Investors who allow Wall Street to convince them that stocks are generationally cheap at current levels are like trout - biting down on the enticing but illusory bait of operating earnings, unaware of the hook buried inside.
I continue to urge investors to have wide skepticism for valuation metrics built on forward operating earnings and other measures that implicitly require U.S. profit margins to sustain levels about 50% above their historical norms indefinitely. Forward operating earnings are Wall Street's estimates of next year's earnings, omitting a whole range of actual charges such as loan losses, bad investments, restructuring charges, and the like. The ratio of forward operating earnings to S&P 500 revenues is now higher than it has ever been. Based on historical data (see August 20, 2007 Long Term Evidence on the Fed Model and Forward Operating P/E Ratios), the profit margin assumptions built into forward operating earnings are well beyond two standard deviations above the long-run norm. This is largely because, as Bill Hester noted in his research article last week, forward operating earnings are heavily determined by extrapolating the most recent year-over-year growth rate for earnings. In the current instance, this is likely to overshoot reality, and in any event, has little to do with the long-term cash flows that investors can actually expect to receive over time.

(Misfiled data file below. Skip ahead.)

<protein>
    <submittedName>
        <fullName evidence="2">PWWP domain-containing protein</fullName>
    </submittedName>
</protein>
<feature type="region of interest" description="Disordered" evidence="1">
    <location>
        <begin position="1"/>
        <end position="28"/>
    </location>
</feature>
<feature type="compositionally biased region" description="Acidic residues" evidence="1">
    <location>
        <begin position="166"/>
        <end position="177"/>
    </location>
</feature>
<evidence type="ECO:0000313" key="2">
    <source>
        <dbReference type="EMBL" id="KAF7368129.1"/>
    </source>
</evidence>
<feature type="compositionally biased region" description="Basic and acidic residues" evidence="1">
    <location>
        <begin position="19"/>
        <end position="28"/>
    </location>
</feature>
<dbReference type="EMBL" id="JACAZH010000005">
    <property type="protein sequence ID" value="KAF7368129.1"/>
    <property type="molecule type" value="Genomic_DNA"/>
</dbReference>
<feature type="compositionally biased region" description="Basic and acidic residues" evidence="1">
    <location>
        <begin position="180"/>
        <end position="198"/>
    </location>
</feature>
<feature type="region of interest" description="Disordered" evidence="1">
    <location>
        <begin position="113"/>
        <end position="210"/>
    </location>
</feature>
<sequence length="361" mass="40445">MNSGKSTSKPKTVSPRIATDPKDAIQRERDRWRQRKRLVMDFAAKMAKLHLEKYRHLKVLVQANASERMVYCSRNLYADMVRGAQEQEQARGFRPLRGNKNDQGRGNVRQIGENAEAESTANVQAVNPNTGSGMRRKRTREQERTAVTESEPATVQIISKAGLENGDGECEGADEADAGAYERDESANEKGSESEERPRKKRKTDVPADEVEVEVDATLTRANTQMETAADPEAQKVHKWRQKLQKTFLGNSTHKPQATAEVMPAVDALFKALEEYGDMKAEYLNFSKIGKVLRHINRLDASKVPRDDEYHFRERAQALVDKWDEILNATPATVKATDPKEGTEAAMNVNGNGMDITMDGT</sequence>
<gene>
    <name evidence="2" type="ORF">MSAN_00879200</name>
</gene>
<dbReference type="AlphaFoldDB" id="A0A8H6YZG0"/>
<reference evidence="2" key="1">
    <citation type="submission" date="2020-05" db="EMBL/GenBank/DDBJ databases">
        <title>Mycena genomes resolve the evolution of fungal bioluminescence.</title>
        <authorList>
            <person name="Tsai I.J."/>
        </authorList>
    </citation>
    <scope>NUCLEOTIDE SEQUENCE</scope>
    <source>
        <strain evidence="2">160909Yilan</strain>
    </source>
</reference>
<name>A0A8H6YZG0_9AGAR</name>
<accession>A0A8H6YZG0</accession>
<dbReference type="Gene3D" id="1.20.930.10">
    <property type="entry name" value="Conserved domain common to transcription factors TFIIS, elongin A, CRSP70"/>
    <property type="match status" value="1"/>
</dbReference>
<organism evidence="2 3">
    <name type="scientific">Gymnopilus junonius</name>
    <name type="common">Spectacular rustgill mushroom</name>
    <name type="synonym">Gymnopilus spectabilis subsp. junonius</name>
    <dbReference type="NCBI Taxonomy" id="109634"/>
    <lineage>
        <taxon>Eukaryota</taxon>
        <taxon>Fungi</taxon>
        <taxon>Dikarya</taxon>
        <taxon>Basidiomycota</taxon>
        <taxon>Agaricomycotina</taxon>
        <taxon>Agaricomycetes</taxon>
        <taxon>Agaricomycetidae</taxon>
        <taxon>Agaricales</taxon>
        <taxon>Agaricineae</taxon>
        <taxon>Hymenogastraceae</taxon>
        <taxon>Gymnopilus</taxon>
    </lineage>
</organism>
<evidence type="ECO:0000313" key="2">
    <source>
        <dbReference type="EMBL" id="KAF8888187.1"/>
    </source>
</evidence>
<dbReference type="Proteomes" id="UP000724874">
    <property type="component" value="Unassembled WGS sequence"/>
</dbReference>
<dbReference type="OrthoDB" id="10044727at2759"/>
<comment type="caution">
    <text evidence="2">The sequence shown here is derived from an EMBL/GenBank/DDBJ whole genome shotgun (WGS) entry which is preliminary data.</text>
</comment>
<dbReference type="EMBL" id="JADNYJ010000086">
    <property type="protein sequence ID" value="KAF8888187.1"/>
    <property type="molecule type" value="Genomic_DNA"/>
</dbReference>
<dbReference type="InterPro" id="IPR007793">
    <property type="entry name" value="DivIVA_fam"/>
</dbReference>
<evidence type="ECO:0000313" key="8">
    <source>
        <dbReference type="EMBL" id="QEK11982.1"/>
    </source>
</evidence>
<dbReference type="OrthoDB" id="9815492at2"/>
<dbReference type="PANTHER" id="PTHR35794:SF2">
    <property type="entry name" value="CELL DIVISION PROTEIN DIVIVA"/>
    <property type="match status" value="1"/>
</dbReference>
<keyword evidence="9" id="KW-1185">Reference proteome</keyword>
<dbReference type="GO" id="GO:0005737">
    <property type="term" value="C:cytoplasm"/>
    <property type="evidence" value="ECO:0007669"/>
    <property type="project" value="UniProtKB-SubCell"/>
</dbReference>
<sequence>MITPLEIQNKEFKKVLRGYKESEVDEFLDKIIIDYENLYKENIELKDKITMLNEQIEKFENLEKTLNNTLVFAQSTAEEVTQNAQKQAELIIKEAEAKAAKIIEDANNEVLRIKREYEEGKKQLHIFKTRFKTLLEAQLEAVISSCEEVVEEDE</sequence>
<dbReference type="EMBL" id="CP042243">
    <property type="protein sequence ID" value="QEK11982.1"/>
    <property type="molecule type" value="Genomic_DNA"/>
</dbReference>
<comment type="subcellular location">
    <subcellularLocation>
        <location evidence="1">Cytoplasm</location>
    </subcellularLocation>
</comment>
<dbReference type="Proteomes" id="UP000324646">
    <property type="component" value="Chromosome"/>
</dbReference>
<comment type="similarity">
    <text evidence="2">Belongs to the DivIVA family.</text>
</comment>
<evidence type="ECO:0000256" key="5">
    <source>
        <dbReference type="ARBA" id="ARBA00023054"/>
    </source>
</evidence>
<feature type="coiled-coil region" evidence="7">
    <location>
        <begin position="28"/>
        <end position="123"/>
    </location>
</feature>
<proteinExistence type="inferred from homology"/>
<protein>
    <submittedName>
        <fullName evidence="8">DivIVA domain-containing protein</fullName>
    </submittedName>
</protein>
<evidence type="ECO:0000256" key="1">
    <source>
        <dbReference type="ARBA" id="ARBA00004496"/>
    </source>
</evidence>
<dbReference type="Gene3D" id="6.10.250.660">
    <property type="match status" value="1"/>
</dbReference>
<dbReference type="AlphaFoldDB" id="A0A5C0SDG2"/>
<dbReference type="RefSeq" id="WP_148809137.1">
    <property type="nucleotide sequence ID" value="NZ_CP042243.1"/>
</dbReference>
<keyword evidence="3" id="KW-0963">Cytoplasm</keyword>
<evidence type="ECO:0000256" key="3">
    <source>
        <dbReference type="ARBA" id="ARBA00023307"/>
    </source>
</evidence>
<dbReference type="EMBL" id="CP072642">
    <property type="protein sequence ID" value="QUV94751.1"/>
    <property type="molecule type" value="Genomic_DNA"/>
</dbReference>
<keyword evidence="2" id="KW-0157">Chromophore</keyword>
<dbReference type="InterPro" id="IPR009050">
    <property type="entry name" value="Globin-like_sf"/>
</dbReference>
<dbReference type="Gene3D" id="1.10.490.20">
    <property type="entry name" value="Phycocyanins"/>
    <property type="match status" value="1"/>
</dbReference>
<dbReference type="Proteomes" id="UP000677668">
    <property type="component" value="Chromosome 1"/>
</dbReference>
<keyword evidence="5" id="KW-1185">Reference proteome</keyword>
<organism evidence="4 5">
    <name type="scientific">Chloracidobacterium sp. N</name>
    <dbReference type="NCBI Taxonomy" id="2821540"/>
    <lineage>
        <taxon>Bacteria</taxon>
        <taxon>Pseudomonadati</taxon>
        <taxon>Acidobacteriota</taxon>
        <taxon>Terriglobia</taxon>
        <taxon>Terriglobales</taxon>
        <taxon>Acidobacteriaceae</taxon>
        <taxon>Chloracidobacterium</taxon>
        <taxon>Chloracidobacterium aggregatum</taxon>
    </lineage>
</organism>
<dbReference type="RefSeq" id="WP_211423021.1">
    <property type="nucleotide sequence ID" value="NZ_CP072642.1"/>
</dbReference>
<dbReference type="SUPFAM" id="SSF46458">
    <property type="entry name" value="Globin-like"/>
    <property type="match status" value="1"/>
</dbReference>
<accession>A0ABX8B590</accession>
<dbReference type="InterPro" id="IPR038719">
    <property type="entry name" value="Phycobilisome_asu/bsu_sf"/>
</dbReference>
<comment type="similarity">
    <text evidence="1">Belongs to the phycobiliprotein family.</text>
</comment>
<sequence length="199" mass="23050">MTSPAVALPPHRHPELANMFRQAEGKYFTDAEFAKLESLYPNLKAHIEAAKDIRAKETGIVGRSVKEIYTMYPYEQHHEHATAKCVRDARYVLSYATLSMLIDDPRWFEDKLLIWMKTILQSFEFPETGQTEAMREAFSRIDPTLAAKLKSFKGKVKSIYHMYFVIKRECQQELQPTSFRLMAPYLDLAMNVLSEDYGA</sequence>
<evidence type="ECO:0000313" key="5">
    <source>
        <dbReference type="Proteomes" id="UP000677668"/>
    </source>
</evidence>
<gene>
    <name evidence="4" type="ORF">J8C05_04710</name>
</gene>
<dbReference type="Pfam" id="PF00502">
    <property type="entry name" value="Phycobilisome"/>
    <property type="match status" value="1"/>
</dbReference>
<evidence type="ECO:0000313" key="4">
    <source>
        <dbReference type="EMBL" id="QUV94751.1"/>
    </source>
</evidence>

I can't emphasize enough that when you hear an analyst say "stocks are cheap based on forward operating earnings" it would be best to replace that phrase in your head with "stocks are cheap based on Wall Street's extrapolative estimates of a misleading number."
More sober and historically reliable measures of market valuation create a much more challenging picture. Apart from our own measures, which indicate continued overvaluation, there are several good indicators of market valuation that are not overly sensitive to year-to-year fluctuations in profit margins. One is based on the 10-year average of actual net (not operating) earnings, which is advocated by economist Robert Shiller, and another is Tobin's "q" ratio which is based on comparing market value to replacement cost, and is advocated by Andrew Smithers. Both of these measures largely agree with our own measures, both presently and on a historical basis. Based on last week's valuations, both suggest that the S&P 500 is substantially overvalued.